Using Skype to mother: bodies, emotions, visuality, and screens

This research examines how a group of mothers in Hamilton, Aotearoa New Zealand are developing and maintaining emotional and familial links with their children of a variety of ages via video calls using Skype. More specifically it seeks to deepen understanding of how seeing one’s child or children as part of the communication affects mothers’ feelings towards their children. The research is informed by Sara Ahmed’s work on ‘queer phenomenology’ and the ‘cultural politics of emotions’, which enabled a critical engagement on mothers’ and children’s embodied and emotional relationships via screens that convey ‘real-time’ images. Interviews with thirty-five mothers, twenty-four of whom use Skype to contact their children or maintain contact with their own mothers, revealed that the dwelling places of bodies are no longer just rooms in homes where mothers, and children’s flesh and emotions rub up against each other on a daily basis but screens across which voices and, even more importantly, images are shared. More than half the mothers who were interviewed reported that using Skype with real-time video to see their children reduced feelings of distance. They also reported that ‘seeing’ their child or children enables them to assess their children’s well-being more accurately. In this way the computer screen, as object, by portraying moving visual images, is ‘reorientating’ mothers’ and children’s bodies offering a seemingly closer physical and emotional proximity than in the past.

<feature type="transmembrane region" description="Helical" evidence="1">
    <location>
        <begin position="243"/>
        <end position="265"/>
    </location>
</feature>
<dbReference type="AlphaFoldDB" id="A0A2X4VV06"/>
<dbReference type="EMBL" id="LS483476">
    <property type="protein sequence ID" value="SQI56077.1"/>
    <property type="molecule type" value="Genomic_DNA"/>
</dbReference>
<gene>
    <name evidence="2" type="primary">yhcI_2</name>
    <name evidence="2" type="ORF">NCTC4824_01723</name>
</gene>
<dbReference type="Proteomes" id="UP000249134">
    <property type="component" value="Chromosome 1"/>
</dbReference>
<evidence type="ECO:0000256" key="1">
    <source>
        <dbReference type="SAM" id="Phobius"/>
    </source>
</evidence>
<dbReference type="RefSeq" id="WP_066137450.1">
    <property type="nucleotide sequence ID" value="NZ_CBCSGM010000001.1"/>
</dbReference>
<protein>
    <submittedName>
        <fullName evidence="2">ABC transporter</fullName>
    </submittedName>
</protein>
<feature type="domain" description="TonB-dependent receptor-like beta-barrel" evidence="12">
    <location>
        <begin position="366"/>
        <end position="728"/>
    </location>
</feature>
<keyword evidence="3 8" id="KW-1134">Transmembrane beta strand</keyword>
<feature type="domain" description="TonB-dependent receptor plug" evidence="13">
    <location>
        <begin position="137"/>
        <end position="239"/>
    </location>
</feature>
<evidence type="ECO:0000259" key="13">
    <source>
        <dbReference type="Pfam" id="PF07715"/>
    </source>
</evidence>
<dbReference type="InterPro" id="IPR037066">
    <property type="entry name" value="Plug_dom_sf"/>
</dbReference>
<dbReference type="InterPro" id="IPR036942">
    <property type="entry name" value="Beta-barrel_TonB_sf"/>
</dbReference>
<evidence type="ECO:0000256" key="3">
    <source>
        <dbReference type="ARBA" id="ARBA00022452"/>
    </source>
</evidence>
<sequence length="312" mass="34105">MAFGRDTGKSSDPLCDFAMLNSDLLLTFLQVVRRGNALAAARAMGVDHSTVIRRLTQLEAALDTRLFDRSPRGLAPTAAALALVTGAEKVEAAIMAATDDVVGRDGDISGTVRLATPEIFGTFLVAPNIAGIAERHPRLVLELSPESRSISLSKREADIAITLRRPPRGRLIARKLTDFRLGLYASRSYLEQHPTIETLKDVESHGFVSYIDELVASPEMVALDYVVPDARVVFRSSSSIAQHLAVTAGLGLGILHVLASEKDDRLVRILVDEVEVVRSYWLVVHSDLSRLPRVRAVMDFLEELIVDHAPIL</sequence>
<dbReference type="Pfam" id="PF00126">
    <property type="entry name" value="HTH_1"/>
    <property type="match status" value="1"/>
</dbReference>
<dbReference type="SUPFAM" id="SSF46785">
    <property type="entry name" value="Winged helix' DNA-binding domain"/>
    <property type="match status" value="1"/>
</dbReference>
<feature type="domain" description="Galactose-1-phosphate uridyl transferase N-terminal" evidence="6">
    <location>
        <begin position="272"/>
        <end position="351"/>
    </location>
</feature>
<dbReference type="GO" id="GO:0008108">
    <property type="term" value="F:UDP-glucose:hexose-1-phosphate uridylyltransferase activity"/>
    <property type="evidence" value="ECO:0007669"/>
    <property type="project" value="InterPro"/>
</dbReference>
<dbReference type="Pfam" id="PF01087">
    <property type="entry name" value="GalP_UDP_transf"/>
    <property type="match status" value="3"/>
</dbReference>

Journal Article
Type of thesis
Longhurst, R. (2013). Using Skype to mother: bodies, emotions, visuality, and screens. Environment and Planning D: Society and Space, 31(4), 664-679.
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